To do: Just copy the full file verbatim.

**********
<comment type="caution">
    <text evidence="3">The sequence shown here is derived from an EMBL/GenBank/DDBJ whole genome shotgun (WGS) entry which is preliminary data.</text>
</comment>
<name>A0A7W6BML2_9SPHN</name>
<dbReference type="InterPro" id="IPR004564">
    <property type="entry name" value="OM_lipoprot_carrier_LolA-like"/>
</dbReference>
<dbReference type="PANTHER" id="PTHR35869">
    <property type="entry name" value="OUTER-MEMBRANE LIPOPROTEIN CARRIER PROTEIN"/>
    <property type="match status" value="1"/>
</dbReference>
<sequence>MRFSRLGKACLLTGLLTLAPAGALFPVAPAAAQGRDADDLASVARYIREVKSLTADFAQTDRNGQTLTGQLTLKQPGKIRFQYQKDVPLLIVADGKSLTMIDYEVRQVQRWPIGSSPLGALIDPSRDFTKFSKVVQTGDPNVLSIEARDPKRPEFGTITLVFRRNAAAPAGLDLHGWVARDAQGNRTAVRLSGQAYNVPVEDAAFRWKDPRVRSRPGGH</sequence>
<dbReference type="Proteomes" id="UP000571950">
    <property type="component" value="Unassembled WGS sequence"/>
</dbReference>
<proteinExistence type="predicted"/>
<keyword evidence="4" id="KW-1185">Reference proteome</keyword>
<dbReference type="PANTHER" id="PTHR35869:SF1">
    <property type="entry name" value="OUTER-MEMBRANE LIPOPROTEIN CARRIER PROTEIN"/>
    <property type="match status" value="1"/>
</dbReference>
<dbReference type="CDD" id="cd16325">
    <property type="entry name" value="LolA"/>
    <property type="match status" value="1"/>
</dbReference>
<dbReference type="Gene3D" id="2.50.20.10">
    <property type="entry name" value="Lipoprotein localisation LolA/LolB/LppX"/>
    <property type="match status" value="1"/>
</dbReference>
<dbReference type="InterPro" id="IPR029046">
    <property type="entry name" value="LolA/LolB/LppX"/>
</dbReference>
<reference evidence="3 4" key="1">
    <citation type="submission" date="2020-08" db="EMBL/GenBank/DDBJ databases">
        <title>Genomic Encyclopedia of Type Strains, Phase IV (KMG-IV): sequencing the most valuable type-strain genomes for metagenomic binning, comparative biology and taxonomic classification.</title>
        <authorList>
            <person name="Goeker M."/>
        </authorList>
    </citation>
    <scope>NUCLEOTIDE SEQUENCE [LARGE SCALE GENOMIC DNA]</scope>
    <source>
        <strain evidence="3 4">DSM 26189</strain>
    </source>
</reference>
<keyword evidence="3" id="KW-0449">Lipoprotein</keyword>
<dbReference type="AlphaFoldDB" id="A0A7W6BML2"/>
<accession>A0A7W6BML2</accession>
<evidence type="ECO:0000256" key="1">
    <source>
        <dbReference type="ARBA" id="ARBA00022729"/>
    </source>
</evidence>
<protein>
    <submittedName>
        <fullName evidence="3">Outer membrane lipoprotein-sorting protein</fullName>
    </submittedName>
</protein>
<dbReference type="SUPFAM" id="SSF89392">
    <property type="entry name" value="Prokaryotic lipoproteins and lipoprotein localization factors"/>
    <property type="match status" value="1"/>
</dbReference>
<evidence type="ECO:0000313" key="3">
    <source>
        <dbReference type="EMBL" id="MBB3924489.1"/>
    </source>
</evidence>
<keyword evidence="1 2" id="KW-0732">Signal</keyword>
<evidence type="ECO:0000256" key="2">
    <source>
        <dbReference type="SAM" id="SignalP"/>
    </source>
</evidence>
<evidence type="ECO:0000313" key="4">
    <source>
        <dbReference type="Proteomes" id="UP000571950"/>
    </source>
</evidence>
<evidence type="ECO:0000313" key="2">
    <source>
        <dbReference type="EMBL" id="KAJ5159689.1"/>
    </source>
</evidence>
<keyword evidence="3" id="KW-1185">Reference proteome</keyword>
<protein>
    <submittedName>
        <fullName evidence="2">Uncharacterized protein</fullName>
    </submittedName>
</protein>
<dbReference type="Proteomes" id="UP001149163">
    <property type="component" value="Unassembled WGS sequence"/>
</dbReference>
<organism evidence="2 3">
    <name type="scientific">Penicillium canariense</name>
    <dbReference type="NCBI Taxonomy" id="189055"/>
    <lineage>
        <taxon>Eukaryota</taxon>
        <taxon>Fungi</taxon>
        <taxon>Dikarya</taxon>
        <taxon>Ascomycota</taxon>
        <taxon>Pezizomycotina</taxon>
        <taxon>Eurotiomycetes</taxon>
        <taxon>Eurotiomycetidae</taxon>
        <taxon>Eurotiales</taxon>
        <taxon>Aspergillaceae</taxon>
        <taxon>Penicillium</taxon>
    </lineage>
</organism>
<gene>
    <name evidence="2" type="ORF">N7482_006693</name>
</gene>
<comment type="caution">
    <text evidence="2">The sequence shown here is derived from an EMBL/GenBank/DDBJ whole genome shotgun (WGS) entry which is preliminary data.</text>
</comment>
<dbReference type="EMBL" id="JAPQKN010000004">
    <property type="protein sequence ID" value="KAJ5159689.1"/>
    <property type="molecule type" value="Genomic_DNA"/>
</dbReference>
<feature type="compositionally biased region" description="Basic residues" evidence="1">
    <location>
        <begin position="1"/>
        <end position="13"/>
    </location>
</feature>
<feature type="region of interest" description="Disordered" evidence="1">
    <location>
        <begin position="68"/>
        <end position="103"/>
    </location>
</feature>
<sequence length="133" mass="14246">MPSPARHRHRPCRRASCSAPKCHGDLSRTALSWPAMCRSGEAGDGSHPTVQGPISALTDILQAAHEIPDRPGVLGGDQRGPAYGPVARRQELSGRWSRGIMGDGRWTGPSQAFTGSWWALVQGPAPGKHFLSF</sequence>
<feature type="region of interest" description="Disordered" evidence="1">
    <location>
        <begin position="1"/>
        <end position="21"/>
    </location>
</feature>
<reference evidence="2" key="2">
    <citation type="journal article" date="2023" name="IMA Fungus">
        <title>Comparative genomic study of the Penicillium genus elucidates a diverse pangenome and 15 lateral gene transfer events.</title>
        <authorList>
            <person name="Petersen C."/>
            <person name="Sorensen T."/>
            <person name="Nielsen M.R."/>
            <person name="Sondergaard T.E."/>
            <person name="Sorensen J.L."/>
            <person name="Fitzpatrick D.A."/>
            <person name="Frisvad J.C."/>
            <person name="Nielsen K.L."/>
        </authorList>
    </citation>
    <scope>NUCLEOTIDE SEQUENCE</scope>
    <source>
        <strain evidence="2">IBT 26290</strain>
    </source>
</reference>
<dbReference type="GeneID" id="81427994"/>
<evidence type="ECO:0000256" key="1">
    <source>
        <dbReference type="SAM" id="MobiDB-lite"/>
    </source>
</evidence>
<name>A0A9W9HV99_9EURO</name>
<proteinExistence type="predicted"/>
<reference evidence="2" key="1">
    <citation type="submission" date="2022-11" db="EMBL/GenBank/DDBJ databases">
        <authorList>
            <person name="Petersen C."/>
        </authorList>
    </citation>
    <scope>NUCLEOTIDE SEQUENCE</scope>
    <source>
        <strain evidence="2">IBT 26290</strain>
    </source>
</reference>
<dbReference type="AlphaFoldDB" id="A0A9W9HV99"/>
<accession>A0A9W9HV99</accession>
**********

<comment type="caution">
    <text evidence="3">The sequence shown here is derived from an EMBL/GenBank/DDBJ whole genome shotgun (WGS) entry which is preliminary data.</text>
</comment>
<name>A0A7W6BML2_9SPHN</name>
<dbReference type="InterPro" id="IPR004564">
    <property type="entry name" value="OM_lipoprot_carrier_LolA-like"/>
</dbReference>
<dbReference type="PANTHER" id="PTHR35869">
    <property type="entry name" value="OUTER-MEMBRANE LIPOPROTEIN CARRIER PROTEIN"/>
    <property type="match status" value="1"/>
</dbReference>
<sequence>MRFSRLGKACLLTGLLTLAPAGALFPVAPAAAQGRDADDLASVARYIREVKSLTADFAQTDRNGQTLTGQLTLKQPGKIRFQYQKDVPLLIVADGKSLTMIDYEVRQVQRWPIGSSPLGALIDPSRDFTKFSKVVQTGDPNVLSIEARDPKRPEFGTITLVFRRNAAAPAGLDLHGWVARDAQGNRTAVRLSGQAYNVPVEDAAFRWKDPRVRSRPGGH</sequence>
<dbReference type="Proteomes" id="UP000571950">
    <property type="component" value="Unassembled WGS sequence"/>
</dbReference>
<proteinExistence type="predicted"/>
<keyword evidence="4" id="KW-1185">Reference proteome</keyword>
<dbReference type="PANTHER" id="PTHR35869:SF1">
    <property type="entry name" value="OUTER-MEMBRANE LIPOPROTEIN CARRIER PROTEIN"/>
    <property type="match status" value="1"/>
</dbReference>
<dbReference type="CDD" id="cd16325">
    <property type="entry name" value="LolA"/>
    <property type="match status" value="1"/>
</dbReference>
<dbReference type="Gene3D" id="2.50.20.10">
    <property type="entry name" value="Lipoprotein localisation LolA/LolB/LppX"/>
    <property type="match status" value="1"/>
</dbReference>
<dbReference type="InterPro" id="IPR029046">
    <property type="entry name" value="LolA/LolB/LppX"/>
</dbReference>
<reference evidence="3 4" key="1">
    <citation type="submission" date="2020-08" db="EMBL/GenBank/DDBJ databases">
        <title>Genomic Encyclopedia of Type Strains, Phase IV (KMG-IV): sequencing the most valuable type-strain genomes for metagenomic binning, comparative biology and taxonomic classification.</title>
        <authorList>
            <person name="Goeker M."/>
        </authorList>
    </citation>
    <scope>NUCLEOTIDE SEQUENCE [LARGE SCALE GENOMIC DNA]</scope>
    <source>
        <strain evidence="3 4">DSM 26189</strain>
    </source>
</reference>
<keyword evidence="3" id="KW-0449">Lipoprotein</keyword>
<dbReference type="AlphaFoldDB" id="A0A7W6BML2"/>
<accession>A0A7W6BML2</accession>
<evidence type="ECO:0000256" key="1">
    <source>
        <dbReference type="ARBA" id="ARBA00022729"/>
    </source>
</evidence>
<protein>
    <submittedName>
        <fullName evidence="3">Outer membrane lipoprotein-sorting protein</fullName>
    </submittedName>
</protein>
<dbReference type="SUPFAM" id="SSF89392">
    <property type="entry name" value="Prokaryotic lipoproteins and lipoprotein localization factors"/>
    <property type="match status" value="1"/>
</dbReference>
<evidence type="ECO:0000313" key="3">
    <source>
        <dbReference type="EMBL" id="MBB3924489.1"/>
    </source>
</evidence>
<keyword evidence="1 2" id="KW-0732">Signal</keyword>
<evidence type="ECO:0000256" key="2">
    <source>
        <dbReference type="SAM" id="SignalP"/>
    </source>
</evidence>
<evidence type="ECO:0000313" key="4">
    <source>
        <dbReference type="Proteomes" id="UP000571950"/>
    </source>
</evidence>
<evidence type="ECO:0000313" key="2">
    <source>
        <dbReference type="EMBL" id="KAJ5159689.1"/>
    </source>
</evidence>
<keyword evidence="3" id="KW-1185">Reference proteome</keyword>
<protein>
    <submittedName>
        <fullName evidence="2">Uncharacterized protein</fullName>
    </submittedName>
</protein>
<dbReference type="Proteomes" id="UP001149163">
    <property type="component" value="Unassembled WGS sequence"/>
</dbReference>
<organism evidence="2 3">
    <name type="scientific">Penicillium canariense</name>
    <dbReference type="NCBI Taxonomy" id="189055"/>
    <lineage>
        <taxon>Eukaryota</taxon>
        <taxon>Fungi</taxon>
        <taxon>Dikarya</taxon>
        <taxon>Ascomycota</taxon>
        <taxon>Pezizomycotina</taxon>
        <taxon>Eurotiomycetes</taxon>
        <taxon>Eurotiomycetidae</taxon>
        <taxon>Eurotiales</taxon>
        <taxon>Aspergillaceae</taxon>
        <taxon>Penicillium</taxon>
    </lineage>
</organism>
<gene>
    <name evidence="2" type="ORF">N7482_006693</name>
</gene>
<comment type="caution">
    <text evidence="2">The sequence shown here is derived from an EMBL/GenBank/DDBJ whole genome shotgun (WGS) entry which is preliminary data.</text>
</comment>
<dbReference type="EMBL" id="JAPQKN010000004">
    <property type="protein sequence ID" value="KAJ5159689.1"/>
    <property type="molecule type" value="Genomic_DNA"/>
</dbReference>
<feature type="compositionally biased region" description="Basic residues" evidence="1">
    <location>
        <begin position="1"/>
        <end position="13"/>
    </location>
</feature>
<feature type="region of interest" description="Disordered" evidence="1">
    <location>
        <begin position="68"/>
        <end position="103"/>
    </location>
</feature>
<sequence length="133" mass="14246">MPSPARHRHRPCRRASCSAPKCHGDLSRTALSWPAMCRSGEAGDGSHPTVQGPISALTDILQAAHEIPDRPGVLGGDQRGPAYGPVARRQELSGRWSRGIMGDGRWTGPSQAFTGSWWALVQGPAPGKHFLSF</sequence>
<feature type="region of interest" description="Disordered" evidence="1">
    <location>
        <begin position="1"/>
        <end position="21"/>
    </location>
</feature>
<reference evidence="2" key="2">
    <citation type="journal article" date="2023" name="IMA Fungus">
        <title>Comparative genomic study of the Penicillium genus elucidates a diverse pangenome and 15 lateral gene transfer events.</title>
        <authorList>
            <person name="Petersen C."/>
            <person name="Sorensen T."/>
            <person name="Nielsen M.R."/>
            <person name="Sondergaard T.E."/>
            <person name="Sorensen J.L."/>
            <person name="Fitzpatrick D.A."/>
            <person name="Frisvad J.C."/>
            <person name="Nielsen K.L."/>
        </authorList>
    </citation>
    <scope>NUCLEOTIDE SEQUENCE</scope>
    <source>
        <strain evidence="2">IBT 26290</strain>
    </source>
</reference>
<dbReference type="GeneID" id="81427994"/>
<evidence type="ECO:0000256" key="1">
    <source>
        <dbReference type="SAM" id="MobiDB-lite"/>
    </source>
</evidence>
<name>A0A9W9HV99_9EURO</name>
<proteinExistence type="predicted"/>
<reference evidence="2" key="1">
    <citation type="submission" date="2022-11" db="EMBL/GenBank/DDBJ databases">
        <authorList>
            <person name="Petersen C."/>
        </authorList>
    </citation>
    <scope>NUCLEOTIDE SEQUENCE</scope>
    <source>
        <strain evidence="2">IBT 26290</strain>
    </source>
</reference>
<dbReference type="AlphaFoldDB" id="A0A9W9HV99"/>
<accession>A0A9W9HV99</accession>